Библиотека сайта rus-linux.net
|Purchase||Copyright © 2002 Paul Sheer. Click here for copying permissions.||Home|
Next: 42. The LINUX Kernel Up: rute Previous: 40. named   Contents
- 41.1 Basic Dialup
- 41.2 Demand-Dial, Masquerading
- 41.3 Dialup DNS
- 41.4 Dial-in Servers
- 41.5 Using
- 41.6 ISDN Instead of Modems
Dialup networking is unreliable and difficult to configure. The reason is simply that telephones were not designed for data. However, considering that the telephone network is by far the largest electronic network on the globe, it makes sense to make use of it. This is why modems were created. On the other hand, the advent of ISDN is slightly more expensive and a better choice for all but home dialup. See Section 41.6 for more information.
For home use, dialup networking is not all that difficult to
configure. The PPP HOWTO contains lots on this (see Section 16).
For my machine this boils down to creating the files
both containing the following line of text:
although only one of the files will be used,
then running the following command at a shell
prompt: [This example
assumes that an initialization string
sufficient. See Section 3.5.]
This is a minimalist's dial-in command and it's specific to my ISP only. Don't use the exact command unless you have an account with the Internet Solution ISP in South Africa, before January 2000.
The command-line options are explained as follows:
- Specifies the script that
pppdmust use to start things up. When you use a modem manually (as is shown further below), you need to go through the steps of initializing the modem, causing a dial, connecting, logging in, and finally telling the remote computer that you would like to set the connection to ``data communication'' mode, called the point-to-point protocol, or PPP. The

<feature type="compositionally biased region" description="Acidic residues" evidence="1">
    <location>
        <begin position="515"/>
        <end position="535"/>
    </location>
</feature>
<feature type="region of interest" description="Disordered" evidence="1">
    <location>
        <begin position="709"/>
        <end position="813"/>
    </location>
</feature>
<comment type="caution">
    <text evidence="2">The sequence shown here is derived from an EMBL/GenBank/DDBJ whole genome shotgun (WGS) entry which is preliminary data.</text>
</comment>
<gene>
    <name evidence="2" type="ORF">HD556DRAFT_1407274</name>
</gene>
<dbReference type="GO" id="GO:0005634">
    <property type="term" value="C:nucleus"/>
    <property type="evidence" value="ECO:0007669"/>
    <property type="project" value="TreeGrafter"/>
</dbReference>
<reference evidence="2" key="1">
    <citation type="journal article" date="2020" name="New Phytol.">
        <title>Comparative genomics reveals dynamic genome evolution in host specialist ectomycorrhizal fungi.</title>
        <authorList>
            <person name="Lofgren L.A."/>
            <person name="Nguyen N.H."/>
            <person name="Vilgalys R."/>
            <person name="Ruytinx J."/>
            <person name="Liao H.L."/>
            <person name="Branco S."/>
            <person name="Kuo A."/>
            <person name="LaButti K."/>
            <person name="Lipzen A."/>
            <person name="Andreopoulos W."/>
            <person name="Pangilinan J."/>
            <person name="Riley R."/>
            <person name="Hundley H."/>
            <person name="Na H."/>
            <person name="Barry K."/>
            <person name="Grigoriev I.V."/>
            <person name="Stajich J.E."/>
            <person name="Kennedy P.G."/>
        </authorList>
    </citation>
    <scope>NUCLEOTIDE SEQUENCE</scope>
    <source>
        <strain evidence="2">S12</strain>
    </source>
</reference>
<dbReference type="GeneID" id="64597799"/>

<script>is the automation of this manual procedure.
chat -S -s -v <expect> <send> <expect> <send> ...
chathas a man page and uses other than modem communication.
-Smeans to log messages to the terminal and not to
-smeans to log to stderr;
-vmeans verbose output. After the options comes a list of things the modem is likely to say, alternated with appropriate responses. This is called an expect-send sequence. The sequence
AT&F1is the modem initialization string. [This example assumes that an initialization string of
AT&F1is sufficient. See Section 3.5.]
\qmeans to not print the password amid the debug output--very important.
- Specifies the device you are going to use.
This will usually be
- The speed the modem is to be set to. This is only the speed
between the PC and the modem and has nothing to do with the
actual data throughput. It should be set as high as possible
except in the case of very old machines whose serial ports